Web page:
Ink and watercolor on 9″ x 12″ watercolor paper
The latest addition to the ‘She Changed the World’ collection!
Photographer Catherine Leroy (1945-2006) humanized mankind’s propensity for inhumanity. Leroy grew up in a Paris suburb, went to Catholic school and had a love for performing classical piano. But in 1966 at age 21 she bought a one-way ticket to Saigon, equipped with only $150 and a camera with the intention of becoming a war photographer in Vietnam. The Associated Press got her placed and she quickly found herself in the midst of heavy combat.
Her most iconic photograph from the time shows a US soldier holding a felled brother in arms in the midst of a shelled battle zone, capturing the moment he realized his compatriot is dead. Catherine herself was constantly under fire, once hit by shrapnel from a shell that tore open her chest and would have killed her if not for her camera blocking a piece. She was also captured briefly, but kept shutter flying by taking pictures of her captors that showed a more human side to them than was being shown. She showed that women not only could be in the field covering the war, but keep up with the soldiers and remain professional.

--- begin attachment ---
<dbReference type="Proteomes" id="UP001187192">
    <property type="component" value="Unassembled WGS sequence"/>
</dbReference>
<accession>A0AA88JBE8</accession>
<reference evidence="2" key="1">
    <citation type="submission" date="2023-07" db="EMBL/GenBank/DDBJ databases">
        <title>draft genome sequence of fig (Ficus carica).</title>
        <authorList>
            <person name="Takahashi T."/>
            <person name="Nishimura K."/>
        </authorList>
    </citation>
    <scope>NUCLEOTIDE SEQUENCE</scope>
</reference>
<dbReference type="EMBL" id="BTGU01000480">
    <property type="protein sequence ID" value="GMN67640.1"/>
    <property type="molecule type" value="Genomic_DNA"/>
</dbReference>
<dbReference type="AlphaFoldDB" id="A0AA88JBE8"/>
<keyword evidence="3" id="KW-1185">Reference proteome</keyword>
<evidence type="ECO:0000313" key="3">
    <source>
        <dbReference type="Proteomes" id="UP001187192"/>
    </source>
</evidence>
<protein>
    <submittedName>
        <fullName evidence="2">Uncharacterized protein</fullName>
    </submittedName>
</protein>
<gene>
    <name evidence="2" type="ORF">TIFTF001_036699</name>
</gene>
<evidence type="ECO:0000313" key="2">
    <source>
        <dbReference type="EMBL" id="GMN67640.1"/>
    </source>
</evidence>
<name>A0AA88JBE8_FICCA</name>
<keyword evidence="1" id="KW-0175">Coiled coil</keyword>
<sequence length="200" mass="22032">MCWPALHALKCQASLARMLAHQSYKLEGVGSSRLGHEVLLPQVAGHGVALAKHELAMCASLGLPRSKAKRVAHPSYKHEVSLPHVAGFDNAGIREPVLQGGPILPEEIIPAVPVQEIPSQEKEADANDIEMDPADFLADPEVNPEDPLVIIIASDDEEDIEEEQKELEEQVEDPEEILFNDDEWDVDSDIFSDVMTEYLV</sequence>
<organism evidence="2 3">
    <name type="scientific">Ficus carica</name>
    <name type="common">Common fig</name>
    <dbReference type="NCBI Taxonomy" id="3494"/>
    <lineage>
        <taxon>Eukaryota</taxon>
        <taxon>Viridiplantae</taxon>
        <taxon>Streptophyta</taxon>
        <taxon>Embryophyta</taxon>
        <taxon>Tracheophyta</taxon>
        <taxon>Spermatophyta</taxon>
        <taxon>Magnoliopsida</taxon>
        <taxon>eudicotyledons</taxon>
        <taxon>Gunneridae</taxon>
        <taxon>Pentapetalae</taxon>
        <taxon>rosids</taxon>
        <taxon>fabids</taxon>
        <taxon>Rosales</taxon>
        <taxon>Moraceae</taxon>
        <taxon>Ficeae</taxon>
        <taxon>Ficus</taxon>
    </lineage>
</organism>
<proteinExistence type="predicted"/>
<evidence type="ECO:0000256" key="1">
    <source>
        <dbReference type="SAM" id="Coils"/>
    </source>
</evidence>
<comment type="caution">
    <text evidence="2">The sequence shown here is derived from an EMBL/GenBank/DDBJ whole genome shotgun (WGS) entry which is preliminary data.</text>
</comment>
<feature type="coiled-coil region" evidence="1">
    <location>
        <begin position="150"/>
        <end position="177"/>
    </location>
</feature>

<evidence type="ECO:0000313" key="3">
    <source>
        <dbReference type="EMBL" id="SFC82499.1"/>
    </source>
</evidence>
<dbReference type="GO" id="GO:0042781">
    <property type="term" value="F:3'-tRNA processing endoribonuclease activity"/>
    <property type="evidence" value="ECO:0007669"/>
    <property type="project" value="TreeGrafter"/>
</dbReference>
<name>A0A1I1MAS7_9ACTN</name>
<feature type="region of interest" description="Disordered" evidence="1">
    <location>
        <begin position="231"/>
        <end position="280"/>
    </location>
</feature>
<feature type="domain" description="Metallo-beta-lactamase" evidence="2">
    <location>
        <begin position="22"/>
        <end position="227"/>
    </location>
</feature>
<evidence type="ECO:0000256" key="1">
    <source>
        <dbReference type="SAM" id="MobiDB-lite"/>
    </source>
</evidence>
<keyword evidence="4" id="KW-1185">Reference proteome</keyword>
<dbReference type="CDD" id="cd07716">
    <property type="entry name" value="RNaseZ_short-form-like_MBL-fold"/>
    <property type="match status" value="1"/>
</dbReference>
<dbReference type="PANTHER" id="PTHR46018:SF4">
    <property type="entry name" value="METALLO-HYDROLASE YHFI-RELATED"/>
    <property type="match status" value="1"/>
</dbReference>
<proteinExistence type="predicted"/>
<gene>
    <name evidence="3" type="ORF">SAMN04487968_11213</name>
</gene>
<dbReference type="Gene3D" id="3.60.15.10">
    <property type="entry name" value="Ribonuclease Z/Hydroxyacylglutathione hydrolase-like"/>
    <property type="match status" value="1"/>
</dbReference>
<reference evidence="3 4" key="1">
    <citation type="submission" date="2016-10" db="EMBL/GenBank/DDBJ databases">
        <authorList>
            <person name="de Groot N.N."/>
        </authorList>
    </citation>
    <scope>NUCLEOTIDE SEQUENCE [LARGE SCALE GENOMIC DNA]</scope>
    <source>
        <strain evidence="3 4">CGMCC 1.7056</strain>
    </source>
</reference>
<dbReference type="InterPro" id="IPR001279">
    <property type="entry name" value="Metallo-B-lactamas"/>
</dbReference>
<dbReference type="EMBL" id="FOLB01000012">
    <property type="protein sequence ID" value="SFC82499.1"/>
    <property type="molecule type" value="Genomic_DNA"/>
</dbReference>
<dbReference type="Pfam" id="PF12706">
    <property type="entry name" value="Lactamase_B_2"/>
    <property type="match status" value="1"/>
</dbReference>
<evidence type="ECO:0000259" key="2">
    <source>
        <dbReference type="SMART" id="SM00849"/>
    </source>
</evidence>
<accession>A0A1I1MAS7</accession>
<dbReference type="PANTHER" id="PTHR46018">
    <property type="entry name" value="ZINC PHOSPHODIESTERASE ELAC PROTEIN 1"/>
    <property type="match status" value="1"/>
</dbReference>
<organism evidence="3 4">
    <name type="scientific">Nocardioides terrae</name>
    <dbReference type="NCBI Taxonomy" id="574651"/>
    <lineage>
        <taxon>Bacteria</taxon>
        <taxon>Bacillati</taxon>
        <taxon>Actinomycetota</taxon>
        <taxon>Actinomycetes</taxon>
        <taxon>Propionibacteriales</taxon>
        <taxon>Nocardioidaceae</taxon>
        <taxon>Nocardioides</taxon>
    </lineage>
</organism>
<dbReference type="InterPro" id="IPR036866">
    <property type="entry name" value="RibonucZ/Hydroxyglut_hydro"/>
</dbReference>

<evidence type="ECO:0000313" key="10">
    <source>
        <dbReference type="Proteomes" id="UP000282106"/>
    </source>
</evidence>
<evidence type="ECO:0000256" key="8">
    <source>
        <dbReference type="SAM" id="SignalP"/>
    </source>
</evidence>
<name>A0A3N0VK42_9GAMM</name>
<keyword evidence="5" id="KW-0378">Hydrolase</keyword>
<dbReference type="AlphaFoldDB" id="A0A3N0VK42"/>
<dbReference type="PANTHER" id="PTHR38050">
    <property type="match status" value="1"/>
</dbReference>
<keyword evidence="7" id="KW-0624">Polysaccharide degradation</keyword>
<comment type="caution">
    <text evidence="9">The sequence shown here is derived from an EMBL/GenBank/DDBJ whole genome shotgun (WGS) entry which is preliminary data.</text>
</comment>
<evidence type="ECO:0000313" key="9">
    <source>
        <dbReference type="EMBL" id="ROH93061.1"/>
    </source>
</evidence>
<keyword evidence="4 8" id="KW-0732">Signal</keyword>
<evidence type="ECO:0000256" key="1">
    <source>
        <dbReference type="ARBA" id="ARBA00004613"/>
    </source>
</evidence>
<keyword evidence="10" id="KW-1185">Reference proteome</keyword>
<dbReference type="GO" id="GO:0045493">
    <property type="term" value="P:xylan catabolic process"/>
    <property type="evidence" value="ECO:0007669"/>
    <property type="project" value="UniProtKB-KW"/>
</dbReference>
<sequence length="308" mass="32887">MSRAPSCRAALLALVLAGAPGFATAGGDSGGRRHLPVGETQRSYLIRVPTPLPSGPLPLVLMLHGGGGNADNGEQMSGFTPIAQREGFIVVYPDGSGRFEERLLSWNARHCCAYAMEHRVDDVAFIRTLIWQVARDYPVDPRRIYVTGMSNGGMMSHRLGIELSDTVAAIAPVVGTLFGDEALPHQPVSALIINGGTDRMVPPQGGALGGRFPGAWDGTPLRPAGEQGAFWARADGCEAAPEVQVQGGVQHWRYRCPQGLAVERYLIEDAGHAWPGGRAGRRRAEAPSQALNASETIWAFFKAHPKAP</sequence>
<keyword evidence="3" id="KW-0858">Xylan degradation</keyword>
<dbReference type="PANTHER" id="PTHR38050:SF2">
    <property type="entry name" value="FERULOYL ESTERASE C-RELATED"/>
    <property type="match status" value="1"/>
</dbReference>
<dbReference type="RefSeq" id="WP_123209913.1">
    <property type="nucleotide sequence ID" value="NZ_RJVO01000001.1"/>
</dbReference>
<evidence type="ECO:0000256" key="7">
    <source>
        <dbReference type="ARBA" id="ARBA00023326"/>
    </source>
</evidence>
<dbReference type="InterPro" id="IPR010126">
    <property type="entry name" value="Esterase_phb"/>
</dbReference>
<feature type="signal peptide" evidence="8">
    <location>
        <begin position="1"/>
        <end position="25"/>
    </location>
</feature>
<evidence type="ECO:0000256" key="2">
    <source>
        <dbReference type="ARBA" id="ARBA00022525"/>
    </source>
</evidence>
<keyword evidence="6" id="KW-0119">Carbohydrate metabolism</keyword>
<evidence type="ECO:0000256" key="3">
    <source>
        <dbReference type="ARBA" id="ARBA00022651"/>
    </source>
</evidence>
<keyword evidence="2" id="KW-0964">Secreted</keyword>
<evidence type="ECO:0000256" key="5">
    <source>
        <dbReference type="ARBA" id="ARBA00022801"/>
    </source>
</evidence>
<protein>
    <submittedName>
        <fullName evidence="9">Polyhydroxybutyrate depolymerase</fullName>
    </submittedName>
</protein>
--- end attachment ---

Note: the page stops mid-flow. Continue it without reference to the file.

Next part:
In 1975 she left Vietnam for Lebanon at the beginning of their civil war, and then in Beirut during Israel’s siege of the city. She took pictures of the living rather than the dead, showing the effects the strife was having on not just soldiers but civilians, parents and children, people trying to live their lives in Hell. Government propaganda during wartime dehumanizes the whole concept, making its nature more palatable to those at home. Catherine’s photographs pointedly reminds those same folks that these are human beings fighting and dying, making the horrors, the strengths, the pyrrhic victories and the incomprehensible losses all too real.
In the 1980’s she left the battlefields and worked for a time as a fashion photographer in Japan, before settling in Los Angeles and running a website that traded haute couture clothing until her passing. Some say war is hell, but AP reporter Richard Pyle remembered Leroy from their time during the 1982 Israeli siege of Beirut, sitting in a swimsuit at poolside and saying in her heavy French accent, “Alors Ree-char, zees ees all bool-sheet.”